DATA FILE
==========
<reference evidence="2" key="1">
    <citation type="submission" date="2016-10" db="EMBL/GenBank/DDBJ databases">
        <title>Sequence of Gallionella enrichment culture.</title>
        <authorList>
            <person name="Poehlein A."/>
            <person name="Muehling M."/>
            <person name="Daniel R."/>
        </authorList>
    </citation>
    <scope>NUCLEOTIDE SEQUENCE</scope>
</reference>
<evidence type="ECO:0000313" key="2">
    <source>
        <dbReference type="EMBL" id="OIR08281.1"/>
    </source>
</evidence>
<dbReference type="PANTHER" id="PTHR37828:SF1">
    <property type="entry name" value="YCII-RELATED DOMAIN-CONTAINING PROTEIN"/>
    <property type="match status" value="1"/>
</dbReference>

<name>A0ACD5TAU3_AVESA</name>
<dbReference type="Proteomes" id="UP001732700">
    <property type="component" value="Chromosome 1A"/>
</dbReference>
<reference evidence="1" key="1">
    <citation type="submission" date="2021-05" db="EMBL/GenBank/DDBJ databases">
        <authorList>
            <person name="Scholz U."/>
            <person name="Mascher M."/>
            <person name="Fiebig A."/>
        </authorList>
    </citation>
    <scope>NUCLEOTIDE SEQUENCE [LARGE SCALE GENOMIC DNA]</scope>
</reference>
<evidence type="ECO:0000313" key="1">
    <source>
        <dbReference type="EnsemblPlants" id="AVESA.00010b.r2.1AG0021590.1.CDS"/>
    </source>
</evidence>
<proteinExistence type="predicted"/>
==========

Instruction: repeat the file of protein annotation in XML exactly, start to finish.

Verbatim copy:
<reference evidence="2" key="1">
    <citation type="submission" date="2016-10" db="EMBL/GenBank/DDBJ databases">
        <title>Sequence of Gallionella enrichment culture.</title>
        <authorList>
            <person name="Poehlein A."/>
            <person name="Muehling M."/>
            <person name="Daniel R."/>
        </authorList>
    </citation>
    <scope>NUCLEOTIDE SEQUENCE</scope>
</reference>
<evidence type="ECO:0000313" key="2">
    <source>
        <dbReference type="EMBL" id="OIR08281.1"/>
    </source>
</evidence>
<dbReference type="PANTHER" id="PTHR37828:SF1">
    <property type="entry name" value="YCII-RELATED DOMAIN-CONTAINING PROTEIN"/>
    <property type="match status" value="1"/>
</dbReference>

<name>A0ACD5TAU3_AVESA</name>
<dbReference type="Proteomes" id="UP001732700">
    <property type="component" value="Chromosome 1A"/>
</dbReference>
<reference evidence="1" key="1">
    <citation type="submission" date="2021-05" db="EMBL/GenBank/DDBJ databases">
        <authorList>
            <person name="Scholz U."/>
            <person name="Mascher M."/>
            <person name="Fiebig A."/>
        </authorList>
    </citation>
    <scope>NUCLEOTIDE SEQUENCE [LARGE SCALE GENOMIC DNA]</scope>
</reference>
<evidence type="ECO:0000313" key="1">
    <source>
        <dbReference type="EnsemblPlants" id="AVESA.00010b.r2.1AG0021590.1.CDS"/>
    </source>
</evidence>
<proteinExistence type="predicted"/>